In my Brewer's Best Amber Ale extract kit, the formula for calculting ABV% is:

(OG - FG) x 131.25

Yet, from this YouTube tutorial, the formula is:

(OG - FG) x 105

I'm wondering what these magic numbers (e.g. "131.25", "105") are, why they're different in the two formulations, and how to accurately calculate them for different brews in the future. Any ideas?


1 Answer 1


131.25 is to calc ABV (Alcohol by Volume)

105 is to calc calculate ABW (Alcohol by Weight)

((OG - FG) * 105) * 1.25 = ABV

So: (OG - FG) * 131.25 = ABV

These formulas are flawed in that they get progressively inaccurate with higher ABV, but are within 0.2% up to around 9%

As to where they come from, they are simply the constants that work for most beers based on the absolute weight of pure water and ethanol.

Edit: just watched that vid you linked. IMO pretty much garbage. For example he says to always read the gravity at the top of the meniscus. This may be the case for some hydrometers but not all and is very carless to be abolute like that as it depends on the surface tension of the solution. Each hydrometer should be tested on distilled water and the bottom of meniscus is your reading then variable surface tension is not a factor.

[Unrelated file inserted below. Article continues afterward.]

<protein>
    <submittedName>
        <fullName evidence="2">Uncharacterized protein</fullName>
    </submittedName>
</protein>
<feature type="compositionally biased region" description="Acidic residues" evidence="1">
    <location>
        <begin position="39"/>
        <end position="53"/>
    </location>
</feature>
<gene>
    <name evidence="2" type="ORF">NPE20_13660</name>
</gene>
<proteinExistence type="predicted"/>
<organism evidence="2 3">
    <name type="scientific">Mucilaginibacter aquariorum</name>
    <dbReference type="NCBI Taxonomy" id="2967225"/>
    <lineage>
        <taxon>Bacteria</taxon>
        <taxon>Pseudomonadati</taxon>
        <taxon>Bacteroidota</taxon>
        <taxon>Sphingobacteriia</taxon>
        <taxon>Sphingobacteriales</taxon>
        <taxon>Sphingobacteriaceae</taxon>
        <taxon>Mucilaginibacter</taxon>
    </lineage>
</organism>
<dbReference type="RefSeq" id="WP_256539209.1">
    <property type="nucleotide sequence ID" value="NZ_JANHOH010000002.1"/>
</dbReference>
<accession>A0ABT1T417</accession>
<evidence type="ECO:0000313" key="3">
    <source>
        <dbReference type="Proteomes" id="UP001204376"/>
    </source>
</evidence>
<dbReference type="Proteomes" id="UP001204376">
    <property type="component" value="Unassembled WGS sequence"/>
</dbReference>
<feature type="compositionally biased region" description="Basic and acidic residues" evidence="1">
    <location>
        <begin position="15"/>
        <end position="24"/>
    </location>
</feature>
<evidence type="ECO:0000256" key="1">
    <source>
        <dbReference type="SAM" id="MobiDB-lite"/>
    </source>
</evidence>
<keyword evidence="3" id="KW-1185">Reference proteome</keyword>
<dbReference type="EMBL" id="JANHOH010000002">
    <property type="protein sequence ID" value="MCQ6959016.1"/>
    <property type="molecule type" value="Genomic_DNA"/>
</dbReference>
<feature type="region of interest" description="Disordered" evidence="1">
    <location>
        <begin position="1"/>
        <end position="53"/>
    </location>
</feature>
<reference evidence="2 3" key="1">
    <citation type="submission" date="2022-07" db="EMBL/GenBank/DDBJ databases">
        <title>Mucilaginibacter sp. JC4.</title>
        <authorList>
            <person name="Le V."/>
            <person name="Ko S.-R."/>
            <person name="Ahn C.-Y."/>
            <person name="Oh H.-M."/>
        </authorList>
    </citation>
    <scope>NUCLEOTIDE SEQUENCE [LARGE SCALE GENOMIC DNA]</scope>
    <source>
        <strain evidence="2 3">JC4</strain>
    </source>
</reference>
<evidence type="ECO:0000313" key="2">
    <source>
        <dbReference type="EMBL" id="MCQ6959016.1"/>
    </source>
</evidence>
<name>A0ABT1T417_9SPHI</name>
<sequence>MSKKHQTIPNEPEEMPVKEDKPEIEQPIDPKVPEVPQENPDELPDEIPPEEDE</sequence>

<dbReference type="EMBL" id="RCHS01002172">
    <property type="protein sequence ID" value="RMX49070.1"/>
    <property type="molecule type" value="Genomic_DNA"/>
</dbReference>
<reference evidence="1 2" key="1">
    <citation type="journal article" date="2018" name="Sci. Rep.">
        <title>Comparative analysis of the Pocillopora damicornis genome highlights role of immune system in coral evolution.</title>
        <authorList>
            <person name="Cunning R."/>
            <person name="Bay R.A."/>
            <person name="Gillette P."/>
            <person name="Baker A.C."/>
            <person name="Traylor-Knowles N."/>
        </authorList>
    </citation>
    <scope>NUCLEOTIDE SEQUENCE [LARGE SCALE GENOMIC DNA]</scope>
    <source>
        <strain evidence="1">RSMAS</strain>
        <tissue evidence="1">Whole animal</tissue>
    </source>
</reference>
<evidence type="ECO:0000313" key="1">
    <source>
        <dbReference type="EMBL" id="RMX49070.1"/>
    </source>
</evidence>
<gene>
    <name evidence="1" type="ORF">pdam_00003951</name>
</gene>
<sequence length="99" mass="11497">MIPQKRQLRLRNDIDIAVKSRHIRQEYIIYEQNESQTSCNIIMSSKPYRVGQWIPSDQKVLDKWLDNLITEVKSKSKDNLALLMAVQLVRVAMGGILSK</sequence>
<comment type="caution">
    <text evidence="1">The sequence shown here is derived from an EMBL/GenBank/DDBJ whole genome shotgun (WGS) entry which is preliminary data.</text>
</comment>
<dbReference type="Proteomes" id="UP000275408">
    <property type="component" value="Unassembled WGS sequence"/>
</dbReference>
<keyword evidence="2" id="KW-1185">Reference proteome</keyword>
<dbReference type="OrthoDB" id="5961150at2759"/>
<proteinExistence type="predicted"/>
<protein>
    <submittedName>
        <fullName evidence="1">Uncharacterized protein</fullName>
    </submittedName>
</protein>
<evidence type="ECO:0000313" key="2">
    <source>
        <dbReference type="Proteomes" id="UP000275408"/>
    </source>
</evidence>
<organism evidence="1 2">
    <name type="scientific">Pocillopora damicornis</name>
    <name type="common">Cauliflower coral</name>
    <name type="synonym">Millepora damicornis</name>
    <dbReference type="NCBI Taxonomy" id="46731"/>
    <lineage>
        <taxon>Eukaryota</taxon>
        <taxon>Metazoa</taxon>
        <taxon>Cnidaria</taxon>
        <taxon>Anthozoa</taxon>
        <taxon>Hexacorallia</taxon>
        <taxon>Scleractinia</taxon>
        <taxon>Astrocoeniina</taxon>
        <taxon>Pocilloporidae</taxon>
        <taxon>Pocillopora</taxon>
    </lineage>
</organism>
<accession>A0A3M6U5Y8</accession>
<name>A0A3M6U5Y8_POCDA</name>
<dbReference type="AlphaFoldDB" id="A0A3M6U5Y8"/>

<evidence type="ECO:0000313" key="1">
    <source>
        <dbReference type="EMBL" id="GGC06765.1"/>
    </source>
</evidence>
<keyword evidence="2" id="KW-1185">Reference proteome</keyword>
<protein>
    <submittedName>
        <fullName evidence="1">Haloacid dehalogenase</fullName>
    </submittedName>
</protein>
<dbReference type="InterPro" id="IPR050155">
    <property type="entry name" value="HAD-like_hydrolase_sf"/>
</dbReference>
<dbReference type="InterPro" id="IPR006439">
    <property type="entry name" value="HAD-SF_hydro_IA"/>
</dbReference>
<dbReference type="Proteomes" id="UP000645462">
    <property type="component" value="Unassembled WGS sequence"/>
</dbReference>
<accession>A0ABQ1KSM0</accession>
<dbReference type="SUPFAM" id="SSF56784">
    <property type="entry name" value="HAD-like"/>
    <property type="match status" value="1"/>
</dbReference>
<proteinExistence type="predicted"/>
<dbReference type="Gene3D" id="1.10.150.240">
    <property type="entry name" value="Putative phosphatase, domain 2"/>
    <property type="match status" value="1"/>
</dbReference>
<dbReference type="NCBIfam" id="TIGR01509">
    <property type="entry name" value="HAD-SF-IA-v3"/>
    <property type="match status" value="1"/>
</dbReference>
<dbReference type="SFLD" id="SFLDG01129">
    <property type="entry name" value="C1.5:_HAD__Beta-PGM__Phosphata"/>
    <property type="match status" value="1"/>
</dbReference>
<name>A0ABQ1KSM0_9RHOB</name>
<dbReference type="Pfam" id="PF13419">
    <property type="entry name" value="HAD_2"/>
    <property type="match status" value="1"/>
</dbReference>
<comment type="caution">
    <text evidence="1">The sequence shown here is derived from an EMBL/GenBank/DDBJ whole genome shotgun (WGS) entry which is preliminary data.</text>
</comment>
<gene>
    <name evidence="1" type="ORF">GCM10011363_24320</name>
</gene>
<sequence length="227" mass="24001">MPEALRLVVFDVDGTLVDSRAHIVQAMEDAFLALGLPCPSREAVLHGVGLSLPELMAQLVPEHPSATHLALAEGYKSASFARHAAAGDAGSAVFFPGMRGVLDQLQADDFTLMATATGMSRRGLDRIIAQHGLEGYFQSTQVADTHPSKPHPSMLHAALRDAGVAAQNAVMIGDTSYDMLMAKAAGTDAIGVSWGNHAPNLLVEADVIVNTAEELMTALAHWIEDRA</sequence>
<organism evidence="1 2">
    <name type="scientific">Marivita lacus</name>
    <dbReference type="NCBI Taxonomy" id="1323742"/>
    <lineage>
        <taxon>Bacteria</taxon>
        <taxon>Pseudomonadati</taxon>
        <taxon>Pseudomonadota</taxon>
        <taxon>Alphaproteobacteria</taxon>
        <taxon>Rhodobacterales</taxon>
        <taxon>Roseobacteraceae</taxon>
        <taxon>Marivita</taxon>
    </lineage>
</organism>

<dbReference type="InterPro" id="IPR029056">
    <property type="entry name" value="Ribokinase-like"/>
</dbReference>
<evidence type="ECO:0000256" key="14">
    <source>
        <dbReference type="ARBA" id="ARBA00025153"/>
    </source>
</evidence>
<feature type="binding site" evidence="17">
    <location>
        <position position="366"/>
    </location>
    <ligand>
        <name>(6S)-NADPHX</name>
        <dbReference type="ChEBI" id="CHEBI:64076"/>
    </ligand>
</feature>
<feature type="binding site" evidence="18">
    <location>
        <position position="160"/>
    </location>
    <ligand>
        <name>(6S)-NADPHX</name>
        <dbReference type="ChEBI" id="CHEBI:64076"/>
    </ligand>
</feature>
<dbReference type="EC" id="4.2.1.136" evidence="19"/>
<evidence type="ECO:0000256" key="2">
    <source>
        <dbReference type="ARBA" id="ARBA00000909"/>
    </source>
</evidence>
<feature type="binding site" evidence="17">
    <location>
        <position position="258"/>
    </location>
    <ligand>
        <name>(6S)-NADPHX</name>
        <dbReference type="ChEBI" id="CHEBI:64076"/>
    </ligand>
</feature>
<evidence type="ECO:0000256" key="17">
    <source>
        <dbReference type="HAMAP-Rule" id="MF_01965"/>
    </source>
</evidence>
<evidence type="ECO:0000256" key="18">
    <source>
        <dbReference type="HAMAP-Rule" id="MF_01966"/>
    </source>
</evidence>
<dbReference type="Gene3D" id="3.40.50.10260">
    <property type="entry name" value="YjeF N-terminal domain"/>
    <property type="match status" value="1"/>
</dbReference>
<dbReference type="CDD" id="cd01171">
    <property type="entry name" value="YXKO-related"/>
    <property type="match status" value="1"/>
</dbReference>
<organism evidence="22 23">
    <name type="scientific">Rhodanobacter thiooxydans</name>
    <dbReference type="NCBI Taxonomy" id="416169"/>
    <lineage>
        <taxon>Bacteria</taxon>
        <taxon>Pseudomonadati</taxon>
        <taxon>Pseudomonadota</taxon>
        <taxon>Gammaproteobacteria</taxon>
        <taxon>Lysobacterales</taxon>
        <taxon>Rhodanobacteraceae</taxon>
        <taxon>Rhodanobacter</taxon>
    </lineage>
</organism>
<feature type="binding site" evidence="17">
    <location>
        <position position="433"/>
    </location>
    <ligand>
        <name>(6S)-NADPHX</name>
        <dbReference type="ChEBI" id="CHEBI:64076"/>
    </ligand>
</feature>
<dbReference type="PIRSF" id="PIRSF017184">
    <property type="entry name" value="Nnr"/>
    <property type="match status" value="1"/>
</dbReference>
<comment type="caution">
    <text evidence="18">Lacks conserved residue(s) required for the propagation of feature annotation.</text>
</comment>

• Thanks @Evil (+1) - total newbie followup question here: what is the advantage to calculating ABW (I've never heard of it before)? Meaning, are there certain qualitative metrics that are based off ABW, or times when ABW is more important than ABV for measuring quality/efficiency/etc.? Thanks again!
    – smeeb
    Aug 1, 2016 at 13:54
  • Picture 1oz of ethanol in mixed with 1 fluid oz of these . Water (1.000 SG, 50%ABV) and Maple syrup (2.000 SG, 33%ABW). The syrup has a higher weight on a scale. So what information is more useful if you want to know how much alcohol you're consuming. Well it's the same amount just a different scale. Aug 1, 2016 at 14:21

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